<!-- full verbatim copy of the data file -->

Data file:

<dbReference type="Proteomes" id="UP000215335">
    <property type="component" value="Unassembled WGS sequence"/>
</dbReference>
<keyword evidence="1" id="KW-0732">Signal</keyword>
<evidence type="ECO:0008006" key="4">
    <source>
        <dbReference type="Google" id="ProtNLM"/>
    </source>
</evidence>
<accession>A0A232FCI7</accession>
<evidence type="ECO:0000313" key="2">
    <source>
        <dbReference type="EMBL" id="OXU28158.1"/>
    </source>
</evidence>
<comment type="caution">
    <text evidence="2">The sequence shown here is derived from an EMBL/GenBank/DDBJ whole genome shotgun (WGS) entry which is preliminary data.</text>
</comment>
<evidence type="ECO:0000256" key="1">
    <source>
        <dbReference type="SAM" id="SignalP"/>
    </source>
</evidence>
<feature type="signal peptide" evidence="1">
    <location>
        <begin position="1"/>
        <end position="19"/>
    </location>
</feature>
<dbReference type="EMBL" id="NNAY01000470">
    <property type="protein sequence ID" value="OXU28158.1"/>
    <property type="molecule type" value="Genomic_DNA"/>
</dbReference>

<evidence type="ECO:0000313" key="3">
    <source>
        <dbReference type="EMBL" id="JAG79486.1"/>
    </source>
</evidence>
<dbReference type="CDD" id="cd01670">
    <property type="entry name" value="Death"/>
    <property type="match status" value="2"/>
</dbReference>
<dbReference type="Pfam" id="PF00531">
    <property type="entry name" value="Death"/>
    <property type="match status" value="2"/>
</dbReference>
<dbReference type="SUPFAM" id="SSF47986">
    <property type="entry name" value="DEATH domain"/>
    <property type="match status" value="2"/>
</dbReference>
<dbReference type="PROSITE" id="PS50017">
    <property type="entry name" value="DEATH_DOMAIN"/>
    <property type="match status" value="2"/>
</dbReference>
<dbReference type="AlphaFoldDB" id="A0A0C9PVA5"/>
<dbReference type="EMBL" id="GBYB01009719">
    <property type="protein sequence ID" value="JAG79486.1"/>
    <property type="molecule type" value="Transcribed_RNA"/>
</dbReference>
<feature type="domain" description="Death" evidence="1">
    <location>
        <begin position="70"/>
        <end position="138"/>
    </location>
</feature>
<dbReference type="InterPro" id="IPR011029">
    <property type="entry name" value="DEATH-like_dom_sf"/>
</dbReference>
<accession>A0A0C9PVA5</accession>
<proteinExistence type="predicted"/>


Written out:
<dbReference type="Proteomes" id="UP000215335">
    <property type="component" value="Unassembled WGS sequence"/>
</dbReference>
<keyword evidence="1" id="KW-0732">Signal</keyword>
<evidence type="ECO:0008006" key="4">
    <source>
        <dbReference type="Google" id="ProtNLM"/>
    </source>
</evidence>
<accession>A0A232FCI7</accession>
<evidence type="ECO:0000313" key="2">
    <source>
        <dbReference type="EMBL" id="OXU28158.1"/>
    </source>
</evidence>
<comment type="caution">
    <text evidence="2">The sequence shown here is derived from an EMBL/GenBank/DDBJ whole genome shotgun (WGS) entry which is preliminary data.</text>
</comment>
<evidence type="ECO:0000256" key="1">
    <source>
        <dbReference type="SAM" id="SignalP"/>
    </source>
</evidence>
<feature type="signal peptide" evidence="1">
    <location>
        <begin position="1"/>
        <end position="19"/>
    </location>
</feature>
<dbReference type="EMBL" id="NNAY01000470">
    <property type="protein sequence ID" value="OXU28158.1"/>
    <property type="molecule type" value="Genomic_DNA"/>
</dbReference>

<evidence type="ECO:0000313" key="3">
    <source>
        <dbReference type="EMBL" id="JAG79486.1"/>
    </source>
</evidence>
<dbReference type="CDD" id="cd01670">
    <property type="entry name" value="Death"/>
    <property type="match status" value="2"/>
</dbReference>
<dbReference type="Pfam" id="PF00531">
    <property type="entry name" value="Death"/>
    <property type="match status" value="2"/>
</dbReference>
<dbReference type="SUPFAM" id="SSF47986">
    <property type="entry name" value="DEATH domain"/>
    <property type="match status" value="2"/>
</dbReference>
<dbReference type="PROSITE" id="PS50017">
    <property type="entry name" value="DEATH_DOMAIN"/>
    <property type="match status" value="2"/>
</dbReference>
<dbReference type="AlphaFoldDB" id="A0A0C9PVA5"/>
<dbReference type="EMBL" id="GBYB01009719">
    <property type="protein sequence ID" value="JAG79486.1"/>
    <property type="molecule type" value="Transcribed_RNA"/>
</dbReference>
<feature type="domain" description="Death" evidence="1">
    <location>
        <begin position="70"/>
        <end position="138"/>
    </location>
</feature>
<dbReference type="InterPro" id="IPR011029">
    <property type="entry name" value="DEATH-like_dom_sf"/>
</dbReference>
<accession>A0A0C9PVA5</accession>
<proteinExistence type="predicted"/>